NATIONAL Party MPs were yesterday scrambling to articulate their position on new coal seam gas regulations after their colleague, Richard Torbay, the day before called for a halt to mining and gas extraction on the Liverpool Plains.
Mr Torbay called on NSW Resources and Energy Minister Chris Hartcher to provide an assurance the government would extend the sanctions of its new policy to permanently protect the rich blacksoil plains and their aquifers by halting mining and gas extraction.
Member for Tamworth Kevin Anderson issued a media statement on Tuesday afternoon welcoming the NSW government’s rejigged coal seam gas regulations, saying they lined up with his “consistent push to strengthen the regulations and to increase protection of water resources, the environment and agricultural industries”.
Yesterday Mr Anderson strengthened his position, issuing a statement saying he had raised the issue of the coal seam gas regulations in Parliament earlier in the day.
“We need to protect our water, the environment, our agricultural industries and prime agricultural land, such as the blacksoil plains in the Tamworth electorate,” he told Parliament.
“I will continue to monitor the development of the coal seam gas industry closely and very carefully.”
Meanwhile, member for Upper Hunter George Souris, whose electorate contains much of the Liverpool Plains, has yet to respond to Mr Torbay’s call.
His office said Mr Souris would be making a statement.
Deputy Premier and leader of The Nationals Andrew Stoner reiterated the value of the amended policy, which was announced on Monday.
He said strategic agricultural land was protected, through the establishment of an independent and scientific gateway process which the government had devised.
And late yesterday afternoon, Primary Industries Minister Katrina Hodgkinson, The Nationals member for Burrinjuck, was singing Mr Anderson’s praises for his representation of his constituents on the coal seam gas issue.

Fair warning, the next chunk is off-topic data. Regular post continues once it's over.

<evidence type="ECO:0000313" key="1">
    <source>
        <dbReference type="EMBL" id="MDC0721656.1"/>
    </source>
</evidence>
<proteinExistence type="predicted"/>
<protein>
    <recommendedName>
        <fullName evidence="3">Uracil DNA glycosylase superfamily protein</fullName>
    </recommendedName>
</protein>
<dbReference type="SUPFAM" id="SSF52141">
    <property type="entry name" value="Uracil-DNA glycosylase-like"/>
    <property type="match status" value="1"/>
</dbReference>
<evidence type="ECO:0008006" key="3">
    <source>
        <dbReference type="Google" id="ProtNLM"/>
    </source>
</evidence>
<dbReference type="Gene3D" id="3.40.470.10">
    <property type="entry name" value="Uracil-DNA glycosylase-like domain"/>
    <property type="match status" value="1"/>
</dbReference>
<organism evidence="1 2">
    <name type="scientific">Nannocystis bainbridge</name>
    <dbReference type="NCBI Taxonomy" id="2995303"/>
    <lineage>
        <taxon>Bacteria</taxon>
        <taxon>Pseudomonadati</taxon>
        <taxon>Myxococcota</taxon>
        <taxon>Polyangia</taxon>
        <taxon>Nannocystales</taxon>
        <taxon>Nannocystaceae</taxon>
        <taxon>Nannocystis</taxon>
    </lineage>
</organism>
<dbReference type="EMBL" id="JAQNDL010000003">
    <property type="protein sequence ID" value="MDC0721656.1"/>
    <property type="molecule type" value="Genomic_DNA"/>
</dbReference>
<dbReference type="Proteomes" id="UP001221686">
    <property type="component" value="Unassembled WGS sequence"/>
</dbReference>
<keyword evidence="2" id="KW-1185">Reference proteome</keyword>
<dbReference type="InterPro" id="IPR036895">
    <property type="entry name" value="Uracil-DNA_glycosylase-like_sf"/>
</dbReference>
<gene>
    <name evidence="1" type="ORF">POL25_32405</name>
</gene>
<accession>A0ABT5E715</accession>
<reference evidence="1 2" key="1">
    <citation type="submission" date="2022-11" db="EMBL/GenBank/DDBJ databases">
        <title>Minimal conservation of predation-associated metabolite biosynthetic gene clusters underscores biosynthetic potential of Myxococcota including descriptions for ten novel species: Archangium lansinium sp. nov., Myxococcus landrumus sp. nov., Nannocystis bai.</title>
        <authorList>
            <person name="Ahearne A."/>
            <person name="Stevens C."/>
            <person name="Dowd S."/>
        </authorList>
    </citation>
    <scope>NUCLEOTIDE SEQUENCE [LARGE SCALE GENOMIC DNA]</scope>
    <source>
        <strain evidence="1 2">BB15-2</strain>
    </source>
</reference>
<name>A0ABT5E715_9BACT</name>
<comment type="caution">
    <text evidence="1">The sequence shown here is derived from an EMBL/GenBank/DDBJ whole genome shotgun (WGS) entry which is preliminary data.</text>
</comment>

Ms Hodgkinson said Mr Anderson’s representations “had resulted in this week’s sensible amendments to strengthen coal seam gas regulations”.
Mr Torbay’s entry into the debate, despite being a member of The Nationals and whose electorate is outside current coal seam gas activities, has placed him at odds with his colleagues in the government.
Mr Torbay’s view aligns with those expressed by independent member for New England Tony Windsor.
Mr Windsor, environmental groups and farmers argue the new measures fall well short of what is needed, because the new “hands-off” approach does not include farming land.
Mr Hartcher yesterday confirmed he had met with Mr Torbay and would discuss his concerns further.
Mr Hartcher did not indicate whether there would be further changes to the already amended policy.
Mr Stoner has defended The Nationals’ role in the new measures, saying they were the result of consistent and strong advocacy by the party.
“Nationals MPs live in the communities affected by coal seam gas and understand the issues – that’s why they have been able to make effective representations and secure these key initiatives to further protect regional communities, particularly country towns, from the effects of coal seam gas,” Mr Stoner said.
Federal Environment Minister Tony Burke has not indicated whether the new measures will be enough to stop him from imposing federal environmental conditions on coal seam gas projects to protect water and land resources.